Friday, August 16, 2013

A Walk in the Woods

Whether a green plumage of life in the summer or a convoluted tangle of limbs in the winter, the Cottonwood Tree represents a special and vital part of the Yellowstone Valley ecosystem.  They can always be found near water, playing a fundamental role in the health of riparian zones (areas of intense diversity that are only found near water).  Walking among them, one feels the life that emanates from the great towers, from the great Bald Eagles and Ospreys that sit upon an upturned branch looking across the river for dinner, down to the small insects like the cotton borer that crawl within the tree, eating their way along the bark and leaving behind intricate lines similar to those of a lost civilization. 
Their great limbs provide a bird haven, for the foliage is so thick that often all you can do is listen to their calls and hope to catch a quick glimpse of a feather as they flit amongst the branches.  As you listen, you will also hear the constant chatter of a squirrel as it scrambles around, looking for food and constructing their homes that from below look like a lump of leaves resting amongst the branches.  Even in death, the Cottonwood is a constant provider, giving flickers and downy woodpeckers a place to live and scrounge for bugs.  Walking further into the grove, you might find an old burnt spot where the foliage below has been burned away, but the Cottonwood still stands strongly, its thick bark protecting it from all but the most intense of flames. 

Suddenly and unexpectedly you find yourself at the river’s edge, appearing to mingle amongst the Cottonwoods as if it too were one of the giants.  The river, a constant and powerful force that is always looking to expand its borders and delve deep into the inland, is held at bay as the Cottonwood’s great roots stand strong against the great current.  It is these roots that act as guardians of the riparian zone, refusing to be swept away by the whims of the water, and it is these roots that trap the water underground to keep it and the plants around it sustained in times of drought.  However, no force is truly impenetrable, and eventually the rivers wash away the great Cottonwoods, sending them downstream to complete yet another great service.  As a great Cottonwood floats down the river, looking like a great battering ram 5 feet in diameter easily over 100 feet tall ready to crush even the mightiest of castles, it eventually hits a point in the river and jams itself in.  Over time, more and more trees become part of the great dam in the river and slowly but surely they cut down the speed of the river, thus creating a resting point for fish and a brand new riparian zone.  When the water is slowed by these great dams, it pools behind them into great wetlands, which act as a natural purifier for the water.  As it comes to a standstill, the water slowly percolates through the soil and gathers in underground aquifers, ready to be utilized by stretching roots of a plant or to bubble out of a spring, cleaner and fresher than any water treatment plant can make it.  The wetlands created by the dammed Cottonwoods are also ripe territory for new Cottonwoods to grow and start the whole process over again, all it that is required is seeds, and Cottonwoods have plenty.  Have you ever seen the snow fall in the summer, thick and fluffy?  Well, either you were in Montana, you were actually seeing “cotton” seeds from a Cottonwood tree or both.  For the entire month of June every female Cottonwood tree produces thousands of seeds encased within a fluffy cotton-like substance that is carried by the wind far and wide covering entire landscapes with a layer of “snow”.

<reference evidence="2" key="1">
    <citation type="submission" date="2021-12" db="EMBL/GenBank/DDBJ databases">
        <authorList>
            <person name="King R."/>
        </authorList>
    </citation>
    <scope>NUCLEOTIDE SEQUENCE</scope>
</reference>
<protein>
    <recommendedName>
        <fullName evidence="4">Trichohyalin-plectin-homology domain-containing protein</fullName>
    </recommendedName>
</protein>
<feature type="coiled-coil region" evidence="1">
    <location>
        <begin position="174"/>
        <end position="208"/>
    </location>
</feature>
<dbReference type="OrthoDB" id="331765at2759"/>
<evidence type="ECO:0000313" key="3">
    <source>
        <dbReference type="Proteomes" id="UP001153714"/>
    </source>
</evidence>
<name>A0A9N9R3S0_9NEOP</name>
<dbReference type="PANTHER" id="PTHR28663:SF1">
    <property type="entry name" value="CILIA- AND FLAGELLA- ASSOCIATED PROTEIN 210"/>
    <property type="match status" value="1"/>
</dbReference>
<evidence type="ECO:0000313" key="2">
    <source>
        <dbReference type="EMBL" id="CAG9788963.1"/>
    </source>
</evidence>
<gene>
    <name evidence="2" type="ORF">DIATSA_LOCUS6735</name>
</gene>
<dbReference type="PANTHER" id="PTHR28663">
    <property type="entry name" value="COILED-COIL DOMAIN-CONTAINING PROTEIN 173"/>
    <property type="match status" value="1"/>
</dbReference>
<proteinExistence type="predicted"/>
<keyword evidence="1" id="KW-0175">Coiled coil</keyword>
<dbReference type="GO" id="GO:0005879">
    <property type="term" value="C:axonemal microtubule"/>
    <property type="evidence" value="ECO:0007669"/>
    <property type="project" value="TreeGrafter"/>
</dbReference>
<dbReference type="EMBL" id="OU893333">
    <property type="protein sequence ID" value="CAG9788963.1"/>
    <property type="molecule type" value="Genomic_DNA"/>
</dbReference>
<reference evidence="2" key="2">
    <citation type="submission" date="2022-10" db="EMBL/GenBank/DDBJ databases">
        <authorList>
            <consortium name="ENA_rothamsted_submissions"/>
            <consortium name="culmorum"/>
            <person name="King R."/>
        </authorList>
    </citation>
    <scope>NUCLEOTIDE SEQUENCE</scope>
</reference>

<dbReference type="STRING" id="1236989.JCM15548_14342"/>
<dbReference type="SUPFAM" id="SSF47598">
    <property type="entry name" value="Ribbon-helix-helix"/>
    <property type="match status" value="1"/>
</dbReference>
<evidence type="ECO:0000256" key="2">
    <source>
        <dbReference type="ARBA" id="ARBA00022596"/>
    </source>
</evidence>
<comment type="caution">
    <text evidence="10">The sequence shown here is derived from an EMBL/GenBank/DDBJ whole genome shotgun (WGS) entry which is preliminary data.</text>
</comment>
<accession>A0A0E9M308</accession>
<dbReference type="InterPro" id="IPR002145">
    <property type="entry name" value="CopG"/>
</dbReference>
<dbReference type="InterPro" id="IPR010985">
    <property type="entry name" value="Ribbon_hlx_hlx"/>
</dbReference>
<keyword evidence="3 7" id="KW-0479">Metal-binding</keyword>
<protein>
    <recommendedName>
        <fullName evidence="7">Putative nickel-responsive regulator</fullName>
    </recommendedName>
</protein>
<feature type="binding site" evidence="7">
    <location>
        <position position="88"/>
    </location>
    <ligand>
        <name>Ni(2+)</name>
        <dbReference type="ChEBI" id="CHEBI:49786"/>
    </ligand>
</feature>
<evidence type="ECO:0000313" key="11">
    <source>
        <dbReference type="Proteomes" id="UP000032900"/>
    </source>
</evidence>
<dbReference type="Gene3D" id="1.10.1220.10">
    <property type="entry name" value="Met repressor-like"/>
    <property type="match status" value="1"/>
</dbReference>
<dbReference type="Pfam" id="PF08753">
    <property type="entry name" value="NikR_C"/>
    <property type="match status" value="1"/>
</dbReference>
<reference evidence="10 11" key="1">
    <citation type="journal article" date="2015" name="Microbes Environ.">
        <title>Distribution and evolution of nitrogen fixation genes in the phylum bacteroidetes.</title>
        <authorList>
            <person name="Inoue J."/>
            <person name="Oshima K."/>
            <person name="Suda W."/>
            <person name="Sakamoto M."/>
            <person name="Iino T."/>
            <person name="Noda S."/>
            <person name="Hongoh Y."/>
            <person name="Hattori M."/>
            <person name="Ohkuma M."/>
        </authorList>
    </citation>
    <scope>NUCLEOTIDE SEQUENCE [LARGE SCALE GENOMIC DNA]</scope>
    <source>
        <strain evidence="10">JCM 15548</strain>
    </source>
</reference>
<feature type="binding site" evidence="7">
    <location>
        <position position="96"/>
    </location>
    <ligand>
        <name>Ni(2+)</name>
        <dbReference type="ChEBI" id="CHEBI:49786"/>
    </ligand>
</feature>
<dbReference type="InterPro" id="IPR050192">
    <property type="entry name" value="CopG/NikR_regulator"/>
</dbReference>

Working your way back from the water’s edge and back in the direction you hope is the one you came in, you can feel the history of the Cottonwoods, whose lifespans reach over 100 years.  You can imagine Lewis and Clark making their great trek across the unknown, floating down the river in great canoes made from the ancestors of the trees towering above you.  The Cottonwood Tree is a giver, providing life for many.  But it gives more than just a place to perch, more than just a dam in a river.  It is a giver of happiness, of lessons, of good times to be had, of legacy.  The next time you take a walk in the woods, look up to these Giving Trees, ask yourself, “what to do they give me?”.  More importantly, ask yourself “what do I give them”.   

By Jeremy Brooks
High School Naturalist in Training
Summer 2013

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